“Don’t tell me you’ve been guarding me the whole night,” Shilana muttered, her voice thick with sleep.
“You already know, why should I state the obvious?” Leo responded, smiling fondly.
“Ooh, my head hurts. We didn’t fight last night, did we?” she sighed, rubbing her temples.
“No, we didn’t. You had a wee bit too much to drink is all,” he chuckled, filling the cracked porcelain bowl on the washing table with water which he brought over to the bed along with a threadbare towel.
“‘A wee bit?’” Shilana snorted, “My head feels like some orcs are using it for kicking practice!”
“If you hadn’t set your sights on seducing me, you might feel even worse. This ‘stone water’ must be one hell of a brew,” Leo chuckled, holding the bowl while Shilana splashed water into her face. Sputtering, her head whipped up.
“What? Seducing you?”
“That’s what I said,” he said, grinning playfully. Her gaze became thoughtful for a moment, then she giggled.
“I must have failed miserably,” she groaned.
“It just takes two for a good seduction and I felt the circumstances weren’t right,” Leo mumbled.
“Aw, you and your inability to lie, damn you.” Shilana blushed, splashing some water into his face.
“I am capable of lying, Shilana. But if I do, Lord Justice would be most displeased with me. So I choose not to,” Leo explained, wiping his face with a corner of the towel.
“Ugh, and to think that we have to work today,” she groaned. “I feel awful.”
“The good news is that we are to support the guards at the Land Gate. As long as no foreign dignitaries or orcish warbands are inbound, it should give you ample time to recover. At least you could sleep, somewhat,” Leo commented.
“Actually, I wouldn’t mind a couple dozen orcs to torch,” Shilana grinned. “Would get my mind off my dreams,” she added.
“In which you are haunted by the specters of the dark elves who destroyed your village,” Leo guessed.
The elven woman growled in the back of her throat. Leo knew her well enough to stifle any further questions. To his surprise, Shilana went on.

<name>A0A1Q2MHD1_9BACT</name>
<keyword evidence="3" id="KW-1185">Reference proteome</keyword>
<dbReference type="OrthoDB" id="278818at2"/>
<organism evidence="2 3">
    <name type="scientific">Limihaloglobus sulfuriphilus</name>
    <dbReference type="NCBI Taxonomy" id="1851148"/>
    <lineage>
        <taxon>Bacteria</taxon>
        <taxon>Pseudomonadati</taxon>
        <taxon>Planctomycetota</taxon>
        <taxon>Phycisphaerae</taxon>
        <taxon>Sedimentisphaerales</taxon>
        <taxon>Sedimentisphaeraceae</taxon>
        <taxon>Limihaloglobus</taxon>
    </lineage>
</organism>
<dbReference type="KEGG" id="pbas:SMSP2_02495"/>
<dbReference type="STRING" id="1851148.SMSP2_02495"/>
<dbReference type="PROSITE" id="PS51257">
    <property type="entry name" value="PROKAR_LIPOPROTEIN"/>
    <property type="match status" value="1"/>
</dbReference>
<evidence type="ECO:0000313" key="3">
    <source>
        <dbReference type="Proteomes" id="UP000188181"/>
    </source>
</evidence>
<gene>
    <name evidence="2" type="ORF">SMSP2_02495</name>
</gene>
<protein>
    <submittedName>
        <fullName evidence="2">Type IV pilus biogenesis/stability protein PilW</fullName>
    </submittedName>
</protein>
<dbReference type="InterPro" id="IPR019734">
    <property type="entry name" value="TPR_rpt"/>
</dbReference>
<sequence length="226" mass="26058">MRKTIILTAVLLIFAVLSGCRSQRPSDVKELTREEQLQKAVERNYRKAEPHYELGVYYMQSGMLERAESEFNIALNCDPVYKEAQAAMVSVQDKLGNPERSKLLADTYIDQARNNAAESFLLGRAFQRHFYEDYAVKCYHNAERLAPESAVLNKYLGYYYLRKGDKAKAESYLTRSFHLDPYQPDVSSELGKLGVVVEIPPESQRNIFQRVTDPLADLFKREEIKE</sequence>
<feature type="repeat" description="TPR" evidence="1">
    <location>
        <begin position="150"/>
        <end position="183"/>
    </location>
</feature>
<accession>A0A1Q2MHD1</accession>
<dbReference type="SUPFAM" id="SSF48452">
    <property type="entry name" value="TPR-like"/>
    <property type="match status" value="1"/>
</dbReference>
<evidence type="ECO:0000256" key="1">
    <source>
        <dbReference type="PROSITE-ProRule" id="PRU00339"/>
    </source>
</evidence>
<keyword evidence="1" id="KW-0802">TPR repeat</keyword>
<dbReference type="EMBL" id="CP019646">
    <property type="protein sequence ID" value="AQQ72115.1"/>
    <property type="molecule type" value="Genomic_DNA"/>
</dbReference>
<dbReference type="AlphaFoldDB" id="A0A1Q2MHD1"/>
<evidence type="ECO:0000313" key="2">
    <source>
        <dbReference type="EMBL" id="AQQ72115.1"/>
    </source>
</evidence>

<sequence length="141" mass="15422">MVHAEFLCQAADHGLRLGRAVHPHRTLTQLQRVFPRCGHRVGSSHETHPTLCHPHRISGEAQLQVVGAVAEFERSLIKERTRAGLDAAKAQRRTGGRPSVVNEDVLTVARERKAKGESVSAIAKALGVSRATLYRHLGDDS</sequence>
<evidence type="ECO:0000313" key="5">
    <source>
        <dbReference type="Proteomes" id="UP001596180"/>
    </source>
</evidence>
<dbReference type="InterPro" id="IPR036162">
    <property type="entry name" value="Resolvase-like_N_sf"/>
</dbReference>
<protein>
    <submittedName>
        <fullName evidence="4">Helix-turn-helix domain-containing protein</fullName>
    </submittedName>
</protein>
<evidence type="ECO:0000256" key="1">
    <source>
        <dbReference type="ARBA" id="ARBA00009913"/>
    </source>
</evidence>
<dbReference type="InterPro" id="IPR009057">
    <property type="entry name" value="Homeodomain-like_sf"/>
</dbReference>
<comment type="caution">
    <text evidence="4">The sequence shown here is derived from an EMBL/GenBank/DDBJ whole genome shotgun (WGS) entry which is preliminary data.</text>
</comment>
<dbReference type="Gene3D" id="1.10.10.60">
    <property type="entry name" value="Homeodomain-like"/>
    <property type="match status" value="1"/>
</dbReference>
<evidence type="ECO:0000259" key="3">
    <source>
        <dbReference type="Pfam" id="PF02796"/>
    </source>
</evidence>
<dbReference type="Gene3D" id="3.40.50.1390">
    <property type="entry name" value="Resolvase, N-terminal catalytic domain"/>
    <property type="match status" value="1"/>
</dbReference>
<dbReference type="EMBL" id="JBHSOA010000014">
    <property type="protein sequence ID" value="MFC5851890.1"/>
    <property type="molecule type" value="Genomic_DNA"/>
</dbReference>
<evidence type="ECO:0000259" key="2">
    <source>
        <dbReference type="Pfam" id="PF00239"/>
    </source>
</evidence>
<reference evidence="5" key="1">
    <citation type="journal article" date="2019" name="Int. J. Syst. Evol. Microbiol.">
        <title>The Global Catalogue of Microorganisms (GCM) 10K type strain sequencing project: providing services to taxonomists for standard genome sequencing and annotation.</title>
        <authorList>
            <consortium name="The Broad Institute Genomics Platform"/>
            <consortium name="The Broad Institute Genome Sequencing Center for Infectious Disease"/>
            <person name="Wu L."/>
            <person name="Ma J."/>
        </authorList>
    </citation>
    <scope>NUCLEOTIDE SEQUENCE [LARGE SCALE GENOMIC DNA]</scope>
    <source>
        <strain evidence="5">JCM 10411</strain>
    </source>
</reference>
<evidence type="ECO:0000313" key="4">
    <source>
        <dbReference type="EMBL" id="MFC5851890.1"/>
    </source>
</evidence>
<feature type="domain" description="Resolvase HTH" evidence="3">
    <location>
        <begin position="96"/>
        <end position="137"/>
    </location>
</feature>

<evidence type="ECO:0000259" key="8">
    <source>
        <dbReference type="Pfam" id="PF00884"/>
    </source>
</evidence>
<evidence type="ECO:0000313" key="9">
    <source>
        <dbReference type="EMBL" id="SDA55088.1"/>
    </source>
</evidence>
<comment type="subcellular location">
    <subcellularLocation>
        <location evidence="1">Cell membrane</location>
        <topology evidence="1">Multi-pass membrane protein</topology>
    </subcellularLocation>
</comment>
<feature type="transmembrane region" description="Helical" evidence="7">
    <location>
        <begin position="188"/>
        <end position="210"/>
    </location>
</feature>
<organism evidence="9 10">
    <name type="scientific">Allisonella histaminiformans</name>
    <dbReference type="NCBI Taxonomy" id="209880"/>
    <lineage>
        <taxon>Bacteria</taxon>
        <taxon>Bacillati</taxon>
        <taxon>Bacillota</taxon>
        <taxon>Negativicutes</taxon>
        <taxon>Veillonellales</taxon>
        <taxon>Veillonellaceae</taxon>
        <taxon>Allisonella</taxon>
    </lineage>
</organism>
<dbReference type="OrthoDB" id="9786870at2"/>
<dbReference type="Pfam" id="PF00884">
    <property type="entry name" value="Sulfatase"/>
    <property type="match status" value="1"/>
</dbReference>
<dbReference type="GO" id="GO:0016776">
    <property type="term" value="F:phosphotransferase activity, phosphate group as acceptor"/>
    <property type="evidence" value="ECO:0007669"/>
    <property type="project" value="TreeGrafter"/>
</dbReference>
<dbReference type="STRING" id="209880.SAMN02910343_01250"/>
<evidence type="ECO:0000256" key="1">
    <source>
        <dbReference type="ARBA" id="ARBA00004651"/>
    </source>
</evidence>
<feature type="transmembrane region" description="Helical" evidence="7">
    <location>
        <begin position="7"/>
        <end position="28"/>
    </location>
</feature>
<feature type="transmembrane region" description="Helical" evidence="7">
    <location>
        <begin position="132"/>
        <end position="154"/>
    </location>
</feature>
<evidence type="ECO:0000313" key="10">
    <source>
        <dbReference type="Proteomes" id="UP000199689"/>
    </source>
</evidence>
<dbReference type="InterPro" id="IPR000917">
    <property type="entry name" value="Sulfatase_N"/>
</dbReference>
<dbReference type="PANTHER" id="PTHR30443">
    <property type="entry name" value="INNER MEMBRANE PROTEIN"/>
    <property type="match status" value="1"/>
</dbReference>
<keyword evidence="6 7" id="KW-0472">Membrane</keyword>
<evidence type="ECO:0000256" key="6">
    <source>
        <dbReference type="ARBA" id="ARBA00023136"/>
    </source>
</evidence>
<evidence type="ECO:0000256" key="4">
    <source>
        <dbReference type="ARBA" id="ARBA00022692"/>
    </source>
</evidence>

“Leo, they raped me. They herded everyone from our village into the Speakers’ Hall and raped me in front of the whole damn village. Then they had me choose who to sacrifice to their blasted Chaos Queen. They could have killed me or dragged me into slavery like the others but they chose not to. Instead they left me in the ruins of my home, to send a poignant message to the other elven realms. How would you feel?” she whispered, fresh tears welling up in her eyes.
“I-” Leo began but stopped. There were no words appropriate to the enormity of her tragedy, no amount of sympathy could undo what she had suffered through. He shook his head, apologetically, before placing the wash bowl onto its pedestal. He wrapped Shilana into a tender hug.
“I wish I could do more,” he mumbled into her hair.
“Believe me, that’s a good start,” she sighed.
They reached the Land Gate as it was opened, six Watchmen pulling at each massive door leaf. Outside, a long line of early arrivals waited, itching to get into Storm Harbour. Shilana had the traffic stay for a few minutes more as she traced a large semicircle in front of the gate, pouring glittering dust into the frosty grass and dirt.
“What’s she doin’?” a passing Watchman asked Leo, who was watching from inside the gateway.
“She’s laying down wards to help us discover concealed dangers. This spell will alert us to any disguised troublemakers,” Leo explained.
“Won’t the carts and people destroy the dust line?” the soldier wondered, wrinkling his brow in his open-faced helmet.
“Just watch,” Leo suggested, pointing to Shilana who was standing inside the semicircle, chanting. A moment later, the dust line exploded in a blazing streak of iridescent light and vanished. Shilana strode over to them, brushing her hands off on the sides of her flapping robe.
“That should do it for today,” she sighed, wiping sweat off her brow. The Watchman waved for the anxiously onlooking farmers to proceed. No one moved.
“Go on, it won’t harm you!” Shilana yelled. Under her breath, she muttered, “Damn bumpkins!”
“They don’t know any better,” Leo mildly admonished her. Then he strode towards the first cart and hailed the nervously fidgeting farmer.
“Come, good sir. You can enter our fair city now,” he said, smiling cheerfully.
“Uhh, oi don’t know, sah,” the farmer muttered, wringing his wool cap in his calloused hands. “Last time oi was here, they wasn’t doin’ this. Ya think ‘tis safe?”
“Absolutely. Here, watch,” Leo said, stepping through the space where the shimmering line had been.